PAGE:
LEESBURG, Ga -- Census data obtained by the Herald shows that the Southwestern region of the state could be in rough shape in terms of future federal and state funding as well as political representation compared to the rest of the state based on the rates of participation in the 2010 Census.
In an analysis of federal census figures conducted by the Herald, Southwest Georgia had some of the lowest rates of participation in the census of counties in the state.
By constitutional mandate, the federal government is required to do at least one count of American residents every ten years. Those counts are the basis for many formulas used to determine where and how much federal and state funding is dolled out as well as how much political representation is needed for any particular area.
While participation rates won't shed much light on how much the Southwest Georgia population has fluctuated since the 2000 Census, it does suggest how accurate the 2010 Census will be and a broader picture on how representation and funding could be impacted when the population statistics are released Dec. 31.
From looking at available Census figures, Southwest Georgia appears to have the largest disparity in participation rates of any region in the state.
The swath of roughly 31 counties that comprise the current 2nd Congressional District are home to both the county with the state's highest participation rate -- Lee County at 83 percent -- and the county with the state's lowest participation rate -- Quitman County at 29 percent.
The majority of counties in the area hover between 55 percent and 73 percent.
Click here to see the participation map.
Lee County Commission Chairman Ed Duffy praised the work of the county's Census Committee and specifically their head, Vice Chairman Rick Muggridge, as the reason for having such a high participation rate.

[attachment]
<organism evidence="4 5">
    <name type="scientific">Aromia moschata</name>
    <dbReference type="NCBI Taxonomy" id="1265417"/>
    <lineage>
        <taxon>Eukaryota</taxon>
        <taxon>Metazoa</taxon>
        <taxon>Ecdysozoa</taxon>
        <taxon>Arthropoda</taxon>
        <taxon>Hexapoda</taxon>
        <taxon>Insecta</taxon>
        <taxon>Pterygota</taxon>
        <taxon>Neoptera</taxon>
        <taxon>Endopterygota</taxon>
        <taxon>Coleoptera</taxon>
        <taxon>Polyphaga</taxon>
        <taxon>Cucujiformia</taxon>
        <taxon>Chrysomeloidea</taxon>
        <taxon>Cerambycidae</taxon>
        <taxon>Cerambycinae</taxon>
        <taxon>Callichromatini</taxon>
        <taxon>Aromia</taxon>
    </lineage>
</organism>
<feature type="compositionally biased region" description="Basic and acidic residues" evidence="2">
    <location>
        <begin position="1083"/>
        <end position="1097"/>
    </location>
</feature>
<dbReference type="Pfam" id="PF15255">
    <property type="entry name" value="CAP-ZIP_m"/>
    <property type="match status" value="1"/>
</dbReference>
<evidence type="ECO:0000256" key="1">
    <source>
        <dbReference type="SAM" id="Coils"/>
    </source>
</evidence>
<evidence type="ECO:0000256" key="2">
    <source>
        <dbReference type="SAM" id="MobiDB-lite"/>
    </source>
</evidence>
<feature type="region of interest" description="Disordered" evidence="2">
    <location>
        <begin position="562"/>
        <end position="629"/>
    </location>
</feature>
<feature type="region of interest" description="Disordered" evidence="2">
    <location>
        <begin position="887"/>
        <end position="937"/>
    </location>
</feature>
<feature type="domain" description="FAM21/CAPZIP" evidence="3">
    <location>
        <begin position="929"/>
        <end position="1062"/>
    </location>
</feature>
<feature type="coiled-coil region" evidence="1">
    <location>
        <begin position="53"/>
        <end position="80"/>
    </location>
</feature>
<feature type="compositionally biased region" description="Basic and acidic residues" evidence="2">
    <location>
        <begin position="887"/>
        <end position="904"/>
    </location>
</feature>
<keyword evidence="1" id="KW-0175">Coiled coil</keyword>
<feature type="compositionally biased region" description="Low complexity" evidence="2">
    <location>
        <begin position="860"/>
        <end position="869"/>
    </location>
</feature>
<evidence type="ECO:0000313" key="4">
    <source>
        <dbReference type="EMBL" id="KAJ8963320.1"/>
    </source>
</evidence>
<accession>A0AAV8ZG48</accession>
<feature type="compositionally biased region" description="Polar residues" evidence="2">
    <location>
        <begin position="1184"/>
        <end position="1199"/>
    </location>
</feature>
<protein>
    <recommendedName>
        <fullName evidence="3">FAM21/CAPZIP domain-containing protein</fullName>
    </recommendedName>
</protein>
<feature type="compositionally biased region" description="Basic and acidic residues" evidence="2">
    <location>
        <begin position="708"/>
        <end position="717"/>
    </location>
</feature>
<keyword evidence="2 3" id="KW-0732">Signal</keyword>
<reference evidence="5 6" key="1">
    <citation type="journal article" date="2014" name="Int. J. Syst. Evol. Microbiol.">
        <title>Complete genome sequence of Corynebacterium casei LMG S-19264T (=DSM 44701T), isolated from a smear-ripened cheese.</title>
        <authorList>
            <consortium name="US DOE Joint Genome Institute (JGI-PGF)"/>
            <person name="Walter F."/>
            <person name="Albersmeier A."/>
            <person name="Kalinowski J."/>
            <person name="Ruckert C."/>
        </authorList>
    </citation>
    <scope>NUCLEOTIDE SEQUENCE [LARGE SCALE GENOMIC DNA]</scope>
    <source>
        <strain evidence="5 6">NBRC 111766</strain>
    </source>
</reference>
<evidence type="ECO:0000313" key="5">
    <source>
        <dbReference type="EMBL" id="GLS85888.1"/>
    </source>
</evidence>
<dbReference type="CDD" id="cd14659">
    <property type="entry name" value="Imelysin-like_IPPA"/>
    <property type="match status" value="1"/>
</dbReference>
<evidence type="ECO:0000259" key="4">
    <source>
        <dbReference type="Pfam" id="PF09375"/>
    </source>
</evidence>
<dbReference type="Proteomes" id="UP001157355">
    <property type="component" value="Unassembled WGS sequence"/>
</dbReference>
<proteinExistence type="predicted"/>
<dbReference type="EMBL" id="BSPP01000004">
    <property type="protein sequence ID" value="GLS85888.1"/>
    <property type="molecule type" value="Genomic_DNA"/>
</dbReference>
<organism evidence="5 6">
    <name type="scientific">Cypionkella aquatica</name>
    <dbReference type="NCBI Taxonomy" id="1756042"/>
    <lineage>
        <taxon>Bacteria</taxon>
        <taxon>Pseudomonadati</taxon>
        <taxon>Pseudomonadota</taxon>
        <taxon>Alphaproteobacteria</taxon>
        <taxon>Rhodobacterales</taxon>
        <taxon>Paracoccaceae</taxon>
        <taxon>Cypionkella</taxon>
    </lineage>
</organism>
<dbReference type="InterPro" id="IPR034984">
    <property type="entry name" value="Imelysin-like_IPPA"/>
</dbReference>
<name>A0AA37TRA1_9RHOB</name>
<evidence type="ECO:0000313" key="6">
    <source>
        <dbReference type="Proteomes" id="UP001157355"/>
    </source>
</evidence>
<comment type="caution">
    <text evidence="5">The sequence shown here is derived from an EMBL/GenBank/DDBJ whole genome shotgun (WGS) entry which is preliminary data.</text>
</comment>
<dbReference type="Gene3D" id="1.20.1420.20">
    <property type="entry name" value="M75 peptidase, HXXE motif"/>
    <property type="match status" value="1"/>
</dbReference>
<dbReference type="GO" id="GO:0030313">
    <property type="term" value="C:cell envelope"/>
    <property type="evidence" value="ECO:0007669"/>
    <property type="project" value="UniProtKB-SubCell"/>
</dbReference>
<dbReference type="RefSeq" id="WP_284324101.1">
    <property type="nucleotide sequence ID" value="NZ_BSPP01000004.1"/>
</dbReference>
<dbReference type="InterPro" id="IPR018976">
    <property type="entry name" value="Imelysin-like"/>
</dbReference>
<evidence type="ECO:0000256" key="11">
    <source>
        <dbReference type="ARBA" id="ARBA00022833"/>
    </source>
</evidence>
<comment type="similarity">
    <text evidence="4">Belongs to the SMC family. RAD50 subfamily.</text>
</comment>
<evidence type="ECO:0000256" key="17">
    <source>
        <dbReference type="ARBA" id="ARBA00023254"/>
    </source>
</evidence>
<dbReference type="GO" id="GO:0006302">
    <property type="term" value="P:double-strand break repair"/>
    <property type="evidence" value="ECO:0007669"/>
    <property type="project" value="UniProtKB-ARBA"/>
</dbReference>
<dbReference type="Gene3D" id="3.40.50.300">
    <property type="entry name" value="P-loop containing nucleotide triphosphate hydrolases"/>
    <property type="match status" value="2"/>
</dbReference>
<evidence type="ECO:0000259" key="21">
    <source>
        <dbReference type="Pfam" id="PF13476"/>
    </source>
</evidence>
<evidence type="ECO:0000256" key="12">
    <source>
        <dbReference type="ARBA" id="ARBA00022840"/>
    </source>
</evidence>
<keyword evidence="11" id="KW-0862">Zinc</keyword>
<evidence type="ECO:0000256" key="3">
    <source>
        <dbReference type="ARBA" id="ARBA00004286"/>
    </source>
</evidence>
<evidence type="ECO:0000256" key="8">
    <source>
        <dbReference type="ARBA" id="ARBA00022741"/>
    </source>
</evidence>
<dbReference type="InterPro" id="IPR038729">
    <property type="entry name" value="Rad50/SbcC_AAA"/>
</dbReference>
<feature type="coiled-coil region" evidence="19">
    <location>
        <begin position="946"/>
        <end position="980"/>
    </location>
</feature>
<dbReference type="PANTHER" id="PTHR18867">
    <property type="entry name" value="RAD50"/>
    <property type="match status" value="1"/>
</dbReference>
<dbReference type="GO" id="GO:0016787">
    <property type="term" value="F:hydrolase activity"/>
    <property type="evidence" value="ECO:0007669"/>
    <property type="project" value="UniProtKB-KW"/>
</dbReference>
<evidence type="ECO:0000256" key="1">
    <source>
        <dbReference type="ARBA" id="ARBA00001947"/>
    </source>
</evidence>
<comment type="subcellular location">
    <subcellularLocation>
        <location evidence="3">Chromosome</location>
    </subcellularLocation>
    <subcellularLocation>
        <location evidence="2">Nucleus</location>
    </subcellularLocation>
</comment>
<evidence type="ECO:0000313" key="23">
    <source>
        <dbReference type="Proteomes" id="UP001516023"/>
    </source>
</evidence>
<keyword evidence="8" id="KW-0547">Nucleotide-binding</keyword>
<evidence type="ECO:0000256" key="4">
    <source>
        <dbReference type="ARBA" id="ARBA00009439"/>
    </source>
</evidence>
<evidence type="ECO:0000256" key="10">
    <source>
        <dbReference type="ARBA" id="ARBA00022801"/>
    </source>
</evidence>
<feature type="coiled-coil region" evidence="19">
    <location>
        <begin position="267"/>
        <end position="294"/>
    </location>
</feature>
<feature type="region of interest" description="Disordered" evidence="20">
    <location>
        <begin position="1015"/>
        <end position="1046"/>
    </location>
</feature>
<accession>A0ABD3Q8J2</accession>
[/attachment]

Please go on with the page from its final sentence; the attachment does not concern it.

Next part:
"They really just worked hard. They got out there, put the signs up, did the grunt work and its already paid off in increasing our participation rate," Duffy said. "Hopefully the higher participation rate will mean a more accurate count and a more accurate count will mean we'll be in a better position for funding and representation both in Washington and Atlanta."
The 83 percent mark is 20 percent higher than the participation rate in the 2000 Census and is 11 percent higher than the national average.
In Dougherty County, the 2010 participation rate mirrored the 2000 participation rate of 72 percent and is dead on with the national average.
Other county results of note include Worth County, which saw their participation rate jump 16 percent from 60 percent in 2000 to 77 percent in 2010; Terrell County, who went from 64 percent to 74 percent; and Baker who went from 49 to 51 percent.
On the flip side, Randolph County's 2010 participation rate fell by 16 percent going from 56 percent in 2000 to 40 percent in 2010; Seminole County dropping from 53 percent to 48 percent; and Webster County dropping from 57 percent to 49 percent.
Heading into the January session of the Georgia General Assembly, public officials were already concerned that the shear disparity in population densities between Southwest Georgia and other parts of the state, namely fast-growing metro areas like Atlanta and Macon, would make it hard to keep representation in this part of the state at current levels.
With news of the participation rates, prospects are looking even more grim that Southwest Georgia's voice under the gold dome will be heard as major urban centers continue to grow.
During the Census count undertaken earlier this year, local business officials, including those at the Albany-Area Chamber of Commerce, said they had real concerns that the participation rate, as well as the rapid growth of sectors of the state outside of Southwest Georgia, would make it tough for this part of the state to receive its share of the state's increasingly scarce resources for infrastructure, public safety and economic development.
Richard Morris, chairman of the Quitman County Commission, said he was frustrated with his county's response rate to the Census and said that he has real concerns that their low participation rate will come back to haunt them throughout the next decade.
"I just don't understand it," he said. "We went out to churches, we spoke at civic clubs we held meetings and talked about it everywhere we went and we still had people hiding from Census workers. I just don't get it."
"No matter how you feel about government --- and I know there is public mistrust of government -- the Census has been around a long time and its important to be counted so that people who should be sharing the burden are and folks aren't unfairly taking the load."